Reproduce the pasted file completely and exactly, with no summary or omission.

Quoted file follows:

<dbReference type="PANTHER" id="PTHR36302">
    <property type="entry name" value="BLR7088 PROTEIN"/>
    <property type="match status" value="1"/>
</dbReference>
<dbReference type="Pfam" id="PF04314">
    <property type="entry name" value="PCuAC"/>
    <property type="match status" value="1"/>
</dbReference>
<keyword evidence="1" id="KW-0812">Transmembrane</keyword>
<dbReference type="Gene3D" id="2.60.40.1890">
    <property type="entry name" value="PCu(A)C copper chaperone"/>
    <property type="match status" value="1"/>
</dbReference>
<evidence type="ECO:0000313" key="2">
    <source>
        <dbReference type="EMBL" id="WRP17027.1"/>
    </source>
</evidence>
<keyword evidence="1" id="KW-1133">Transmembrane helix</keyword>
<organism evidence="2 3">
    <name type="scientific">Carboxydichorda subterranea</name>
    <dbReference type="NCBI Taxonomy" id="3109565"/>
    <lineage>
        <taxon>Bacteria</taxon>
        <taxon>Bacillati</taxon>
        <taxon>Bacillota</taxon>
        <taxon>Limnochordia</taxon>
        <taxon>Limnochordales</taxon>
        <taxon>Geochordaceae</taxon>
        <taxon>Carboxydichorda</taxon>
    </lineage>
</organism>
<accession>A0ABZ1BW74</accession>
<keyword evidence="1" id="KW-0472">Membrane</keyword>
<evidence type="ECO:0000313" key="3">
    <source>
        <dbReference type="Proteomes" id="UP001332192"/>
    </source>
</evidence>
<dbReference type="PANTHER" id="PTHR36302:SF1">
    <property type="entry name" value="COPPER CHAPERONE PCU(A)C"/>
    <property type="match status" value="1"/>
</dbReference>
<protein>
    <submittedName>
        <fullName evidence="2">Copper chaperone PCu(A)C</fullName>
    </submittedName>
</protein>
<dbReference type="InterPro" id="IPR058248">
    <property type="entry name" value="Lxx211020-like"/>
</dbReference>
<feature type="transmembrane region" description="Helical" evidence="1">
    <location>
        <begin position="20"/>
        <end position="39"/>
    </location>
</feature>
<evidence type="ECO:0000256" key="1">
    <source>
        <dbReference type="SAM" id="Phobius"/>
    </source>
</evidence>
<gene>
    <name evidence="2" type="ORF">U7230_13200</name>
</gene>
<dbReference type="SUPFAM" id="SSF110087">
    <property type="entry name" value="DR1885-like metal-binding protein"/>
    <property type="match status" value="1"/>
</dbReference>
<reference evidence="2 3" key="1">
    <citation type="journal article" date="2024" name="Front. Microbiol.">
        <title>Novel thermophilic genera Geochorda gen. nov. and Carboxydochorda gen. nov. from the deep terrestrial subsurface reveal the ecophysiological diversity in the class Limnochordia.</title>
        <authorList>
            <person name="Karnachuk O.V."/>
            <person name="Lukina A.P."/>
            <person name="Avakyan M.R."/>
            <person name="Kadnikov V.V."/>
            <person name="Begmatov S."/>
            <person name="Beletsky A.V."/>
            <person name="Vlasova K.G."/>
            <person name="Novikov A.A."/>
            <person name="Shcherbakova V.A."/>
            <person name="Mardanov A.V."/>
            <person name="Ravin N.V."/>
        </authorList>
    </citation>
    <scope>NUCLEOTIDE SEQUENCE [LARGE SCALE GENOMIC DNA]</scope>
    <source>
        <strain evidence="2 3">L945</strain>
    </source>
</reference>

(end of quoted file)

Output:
<dbReference type="PANTHER" id="PTHR36302">
    <property type="entry name" value="BLR7088 PROTEIN"/>
    <property type="match status" value="1"/>
</dbReference>
<dbReference type="Pfam" id="PF04314">
    <property type="entry name" value="PCuAC"/>
    <property type="match status" value="1"/>
</dbReference>
<keyword evidence="1" id="KW-0812">Transmembrane</keyword>
<dbReference type="Gene3D" id="2.60.40.1890">
    <property type="entry name" value="PCu(A)C copper chaperone"/>
    <property type="match status" value="1"/>
</dbReference>
<evidence type="ECO:0000313" key="2">
    <source>
        <dbReference type="EMBL" id="WRP17027.1"/>
    </source>
</evidence>
<keyword evidence="1" id="KW-1133">Transmembrane helix</keyword>
<organism evidence="2 3">
    <name type="scientific">Carboxydichorda subterranea</name>
    <dbReference type="NCBI Taxonomy" id="3109565"/>
    <lineage>
        <taxon>Bacteria</taxon>
        <taxon>Bacillati</taxon>
        <taxon>Bacillota</taxon>
        <taxon>Limnochordia</taxon>
        <taxon>Limnochordales</taxon>
        <taxon>Geochordaceae</taxon>
        <taxon>Carboxydichorda</taxon>
    </lineage>
</organism>
<accession>A0ABZ1BW74</accession>
<keyword evidence="1" id="KW-0472">Membrane</keyword>
<evidence type="ECO:0000313" key="3">
    <source>
        <dbReference type="Proteomes" id="UP001332192"/>
    </source>
</evidence>
<dbReference type="PANTHER" id="PTHR36302:SF1">
    <property type="entry name" value="COPPER CHAPERONE PCU(A)C"/>
    <property type="match status" value="1"/>
</dbReference>
<protein>
    <submittedName>
        <fullName evidence="2">Copper chaperone PCu(A)C</fullName>
    </submittedName>
</protein>
<dbReference type="InterPro" id="IPR058248">
    <property type="entry name" value="Lxx211020-like"/>
</dbReference>
<feature type="transmembrane region" description="Helical" evidence="1">
    <location>
        <begin position="20"/>
        <end position="39"/>
    </location>
</feature>
<evidence type="ECO:0000256" key="1">
    <source>
        <dbReference type="SAM" id="Phobius"/>
    </source>
</evidence>
<gene>
    <name evidence="2" type="ORF">U7230_13200</name>
</gene>
<dbReference type="SUPFAM" id="SSF110087">
    <property type="entry name" value="DR1885-like metal-binding protein"/>
    <property type="match status" value="1"/>
</dbReference>
<reference evidence="2 3" key="1">
    <citation type="journal article" date="2024" name="Front. Microbiol.">
        <title>Novel thermophilic genera Geochorda gen. nov. and Carboxydochorda gen. nov. from the deep terrestrial subsurface reveal the ecophysiological diversity in the class Limnochordia.</title>
        <authorList>
            <person name="Karnachuk O.V."/>
            <person name="Lukina A.P."/>
            <person name="Avakyan M.R."/>
            <person name="Kadnikov V.V."/>
            <person name="Begmatov S."/>
            <person name="Beletsky A.V."/>
            <person name="Vlasova K.G."/>
            <person name="Novikov A.A."/>
            <person name="Shcherbakova V.A."/>
            <person name="Mardanov A.V."/>
            <person name="Ravin N.V."/>
        </authorList>
    </citation>
    <scope>NUCLEOTIDE SEQUENCE [LARGE SCALE GENOMIC DNA]</scope>
    <source>
        <strain evidence="2 3">L945</strain>
    </source>
</reference>